• In certain embodiments, the liquid acidic solution or mixture of liquid acidic solutions include liquid acids that will evaporate or vaporize above acid concentrations of 10% or greater by weight, or 15% or greater by weight, or 20% or greater by weight, within the conditions of the aeration system 10 to which it is distributed. In some embodiments, the liquid acidic solution or mixture of liquid acidic solutions include a liquid acidic solution having an acid concentration of 10% or greater by weight, or a liquid acidic solution having an acid concentration of 12% or greater by weight, or a liquid acidic solution having an acid concentration of 15% or greater by weight, or a liquid acidic solution having an acid concentration of 20% or greater by weight. Further, the liquid acidic solution or mixture of liquid acidic solutions can also include a liquid acidic solution having an acid concentration from 10% to 60% by weight, or from 10% to 50%, or from 10% to 40% by weight, or from 10% to 30% by weight, or from 12% to 30% by weight, or from 15% to 25% by weight. All sub-ranges are also included as previously described.
  • The liquid acidic solutions can also include, but are not limited to, aqueous liquid acidic solutions that comprise liquid acids mixed with water. In some embodiments, a desired acid concentration of the liquid acidic solution can be prepared by mixing a concentrated liquid acid solution with water to obtain a desired acid concentration. For example, a concentrated liquid acid solution can be mixed with water at a volume ratio of concentrated liquid acid solution to water of 1:0.2 to 1:5, or 1:0.5 to 1:4, or 1:1 to 1:3, or 1:1 to 1:2, in order to obtain a desired acid concentration such as any of the concentrations described herein. Such liquid acidic solutions can be prepared by methods known in the art.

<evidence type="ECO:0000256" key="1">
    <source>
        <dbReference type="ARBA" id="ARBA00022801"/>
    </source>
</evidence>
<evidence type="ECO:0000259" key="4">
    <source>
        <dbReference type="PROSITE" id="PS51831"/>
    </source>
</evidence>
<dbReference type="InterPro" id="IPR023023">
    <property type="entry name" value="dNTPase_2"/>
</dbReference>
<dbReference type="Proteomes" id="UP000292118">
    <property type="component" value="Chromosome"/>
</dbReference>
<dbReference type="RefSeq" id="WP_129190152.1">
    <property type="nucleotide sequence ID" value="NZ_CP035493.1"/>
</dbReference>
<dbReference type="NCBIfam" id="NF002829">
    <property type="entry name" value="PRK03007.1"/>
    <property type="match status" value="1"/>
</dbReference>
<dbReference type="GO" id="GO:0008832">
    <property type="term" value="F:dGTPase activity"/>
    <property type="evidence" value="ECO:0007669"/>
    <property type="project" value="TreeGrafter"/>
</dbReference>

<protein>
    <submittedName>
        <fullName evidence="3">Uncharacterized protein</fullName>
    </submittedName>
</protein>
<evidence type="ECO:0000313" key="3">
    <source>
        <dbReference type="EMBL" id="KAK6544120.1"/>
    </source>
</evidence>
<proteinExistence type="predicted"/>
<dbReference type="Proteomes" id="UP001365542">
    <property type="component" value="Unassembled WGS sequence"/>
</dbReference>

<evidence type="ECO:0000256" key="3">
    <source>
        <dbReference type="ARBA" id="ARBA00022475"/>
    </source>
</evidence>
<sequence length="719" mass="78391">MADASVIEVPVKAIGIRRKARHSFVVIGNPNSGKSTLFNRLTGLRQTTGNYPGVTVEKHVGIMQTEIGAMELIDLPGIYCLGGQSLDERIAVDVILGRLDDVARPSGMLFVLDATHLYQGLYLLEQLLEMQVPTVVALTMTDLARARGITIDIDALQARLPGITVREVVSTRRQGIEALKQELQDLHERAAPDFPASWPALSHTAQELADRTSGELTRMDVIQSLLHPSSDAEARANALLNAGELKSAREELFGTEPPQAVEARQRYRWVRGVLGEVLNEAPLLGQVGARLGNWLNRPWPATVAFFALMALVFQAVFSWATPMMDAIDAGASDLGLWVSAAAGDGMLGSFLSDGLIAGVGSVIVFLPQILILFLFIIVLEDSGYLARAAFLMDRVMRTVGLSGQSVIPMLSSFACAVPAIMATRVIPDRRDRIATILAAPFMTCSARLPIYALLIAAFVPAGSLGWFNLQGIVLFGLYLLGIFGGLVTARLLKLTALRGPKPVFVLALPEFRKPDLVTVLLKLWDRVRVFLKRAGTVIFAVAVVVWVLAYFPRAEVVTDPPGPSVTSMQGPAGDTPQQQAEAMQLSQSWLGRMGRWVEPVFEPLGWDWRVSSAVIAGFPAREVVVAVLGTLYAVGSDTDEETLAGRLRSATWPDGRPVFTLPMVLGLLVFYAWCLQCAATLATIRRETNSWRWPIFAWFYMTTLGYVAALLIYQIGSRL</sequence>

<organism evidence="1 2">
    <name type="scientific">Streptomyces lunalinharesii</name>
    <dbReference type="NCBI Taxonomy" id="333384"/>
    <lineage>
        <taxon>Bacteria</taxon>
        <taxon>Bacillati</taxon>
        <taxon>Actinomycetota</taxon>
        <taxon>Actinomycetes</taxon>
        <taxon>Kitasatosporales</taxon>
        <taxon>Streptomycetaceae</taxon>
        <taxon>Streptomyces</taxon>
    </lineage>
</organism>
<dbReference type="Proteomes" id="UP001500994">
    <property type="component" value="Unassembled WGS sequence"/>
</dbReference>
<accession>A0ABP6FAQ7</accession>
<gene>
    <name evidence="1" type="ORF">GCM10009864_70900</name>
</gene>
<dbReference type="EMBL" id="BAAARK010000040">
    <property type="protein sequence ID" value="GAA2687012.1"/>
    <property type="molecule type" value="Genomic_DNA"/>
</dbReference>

• The types of liquid acidic solutions or mixture of acidic solutions will be chosen based on the fouled diffusers to be cleaned. Non-limiting examples of suitable liquid acidic solutions include hydrochloric acid solutions such as aqueous liquid hydrochloric acid solutions, formic acid solutions such as aqueous liquid formic acid solutions, or combinations thereof. The hydrochloric acid solutions can comprise, but is not limited to, a hydrochloric acid concentration of at least 10% by weight, such as from 10% to 37% by weight, or from 10% to 32% by weight, or from 10% to 30% by weight, or from 12% to 30% by weight, or from 15% to 30% by weight, or from 15% to 25% by weight. The formic acid solution can comprise, but is not limited to, a formic acid concentration of at least 20% by weight, such as from 20% to 50% by weight, or from 25% to 40% by weight, or from 25% to 35% by weight. The liquid acidic solutions can be provided to a wastewater facility at the desired concentration or the liquid acidic solutions can be prepared to the desired concentration on-site at the wastewater facility as previously described.
  • The liquid acidic solutions can also be chosen based on degrees Baume. In some embodiments, the liquid acidic solution includes, but is not limited to, a liquid hydrochloric acid solution comprising a degrees Baume of 6.5 to 22.5 or from 6.5 to 20 or from 8 to 19, or from 8 to 16, or from 8 to 13, or from 10 to 13. The liquid acidic solution can also include, but is not limited to, a liquid hydrochloric acid solution comprising a molarity (mol/dm3) of 2.9 mol/dm3 to 12 mol/dm3, or from 2.9 mol/dm3 to 10 mol/dm3, or from 2.9 mol/dm3 to 9.5 mol/dm3, or from 4.5 mol/dm3 to 9.5 mol/dm3, or from 4.5 mol/dm3 to 7.8 mol/dm3, or from 6 mol/dm3 to 9.5 mol/dm3, or from 7.8 mol/dm3 to 10 mol/dm3.